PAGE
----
A meal can bring friends closer together, much like a camping trip or a pact to never mention what happened on the camping trip ever again. Have an evening you'll never forget with this Groupon.
$20 for $40 Worth of Cajun and Creole Food
Dip toasted pita points into the restaurant’s signature crab dip ($9.99) before digging into classic New Orleans dishes such as crayfish étouffée ($15.99) or seafood gumbo ($3.99 for a small, $5.99 for a large). Diners can branch out from seafood with 8-ounce Angus beef filets mignon ($25.99) or center-cut pork chops ($13.99). View the full menu.
Jazmo'z Bourbon Street Café
Although it isn't located on New Orleans' Bourbon Street, the vibrant spirit of the Crescent City still thrives at Jazmo'z Bourbon Street Café. Nowhere is that more evident than in its cuisine, which is filled with Cajun and creole flavors. Start meals with a serving of spicy gumbo, then savor the eatery's crawﬁsh étouffée, which features a rich, dark roux teeming with crayfish, green peppers, onion, and celery with dirty rice. Finish things off with light and airy beignets topped with powdered sugar. And that's just a taste of the classic New Orleans cuisine available. The restaurant also offers oysters baton rouge, shrimp creole, and the city's iconic sandwich: the po' boy.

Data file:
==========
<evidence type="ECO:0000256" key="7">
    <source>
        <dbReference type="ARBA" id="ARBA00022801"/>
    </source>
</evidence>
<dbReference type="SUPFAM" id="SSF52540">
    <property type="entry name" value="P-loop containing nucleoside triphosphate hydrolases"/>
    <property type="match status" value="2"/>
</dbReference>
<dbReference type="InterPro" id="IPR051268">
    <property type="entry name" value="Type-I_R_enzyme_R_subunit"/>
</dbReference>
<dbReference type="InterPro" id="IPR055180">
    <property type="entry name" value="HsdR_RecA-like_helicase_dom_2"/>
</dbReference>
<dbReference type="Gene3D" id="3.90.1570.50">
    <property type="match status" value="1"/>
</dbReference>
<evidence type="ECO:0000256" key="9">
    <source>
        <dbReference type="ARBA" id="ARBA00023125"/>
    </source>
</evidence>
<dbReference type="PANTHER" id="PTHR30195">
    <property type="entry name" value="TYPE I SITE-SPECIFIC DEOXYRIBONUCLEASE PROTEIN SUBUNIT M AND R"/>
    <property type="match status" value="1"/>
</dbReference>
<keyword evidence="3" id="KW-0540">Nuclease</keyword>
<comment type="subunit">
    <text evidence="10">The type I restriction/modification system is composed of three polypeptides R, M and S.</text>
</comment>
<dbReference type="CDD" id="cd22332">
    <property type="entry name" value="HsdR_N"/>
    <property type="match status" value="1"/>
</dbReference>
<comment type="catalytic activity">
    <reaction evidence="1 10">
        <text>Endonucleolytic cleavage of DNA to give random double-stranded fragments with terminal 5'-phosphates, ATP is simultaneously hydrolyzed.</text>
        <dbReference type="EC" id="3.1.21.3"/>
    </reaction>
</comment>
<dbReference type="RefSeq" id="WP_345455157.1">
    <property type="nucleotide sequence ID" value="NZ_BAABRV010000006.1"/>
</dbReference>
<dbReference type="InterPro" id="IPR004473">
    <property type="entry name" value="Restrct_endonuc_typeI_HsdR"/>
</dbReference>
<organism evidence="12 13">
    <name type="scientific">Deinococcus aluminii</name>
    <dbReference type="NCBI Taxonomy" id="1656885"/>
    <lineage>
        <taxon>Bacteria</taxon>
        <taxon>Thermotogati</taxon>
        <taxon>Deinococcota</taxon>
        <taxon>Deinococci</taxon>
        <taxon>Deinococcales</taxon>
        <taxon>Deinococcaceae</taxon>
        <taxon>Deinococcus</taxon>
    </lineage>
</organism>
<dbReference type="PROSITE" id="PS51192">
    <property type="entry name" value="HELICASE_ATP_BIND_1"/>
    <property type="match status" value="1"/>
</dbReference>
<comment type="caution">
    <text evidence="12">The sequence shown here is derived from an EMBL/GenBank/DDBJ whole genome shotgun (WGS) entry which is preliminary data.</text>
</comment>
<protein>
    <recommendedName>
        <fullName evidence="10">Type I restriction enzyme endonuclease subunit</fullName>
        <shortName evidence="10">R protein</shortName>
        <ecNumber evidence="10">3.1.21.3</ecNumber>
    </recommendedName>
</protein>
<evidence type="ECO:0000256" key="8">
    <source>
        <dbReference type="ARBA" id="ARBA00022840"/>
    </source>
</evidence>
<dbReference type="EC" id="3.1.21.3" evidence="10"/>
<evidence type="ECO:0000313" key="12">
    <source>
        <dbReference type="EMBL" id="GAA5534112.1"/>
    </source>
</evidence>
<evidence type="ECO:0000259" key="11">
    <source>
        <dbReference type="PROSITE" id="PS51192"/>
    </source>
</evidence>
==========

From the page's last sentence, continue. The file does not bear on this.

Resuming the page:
The Po' Boy's Past
Many accounts credit brothers and café owners Bennie and Clovis Martin with inventing the po' boy and giving it its distinctive name. In 1929, when as many as 1,100 New Orleans streetcar conductors and motormen went on strike, the Martin brothers showed their support for the striking tradesmen by handing out free sandwiches made from scraps of roast beef, dollops of gravy, and french bread. Every time a cash-strapped worker visited the restaurant, staff members would signal the kitchen by calling out, "Here comes another poor boy!"
True to its name, Jazmo'z offers several options for outdoor dining. At the Oklahoma City location, a balcony and patio tables shaded by umbrellas overlook the Bricktown Canal. Nightly performances from jazz and blues bands add to the ambiance of guests' alfresco meals.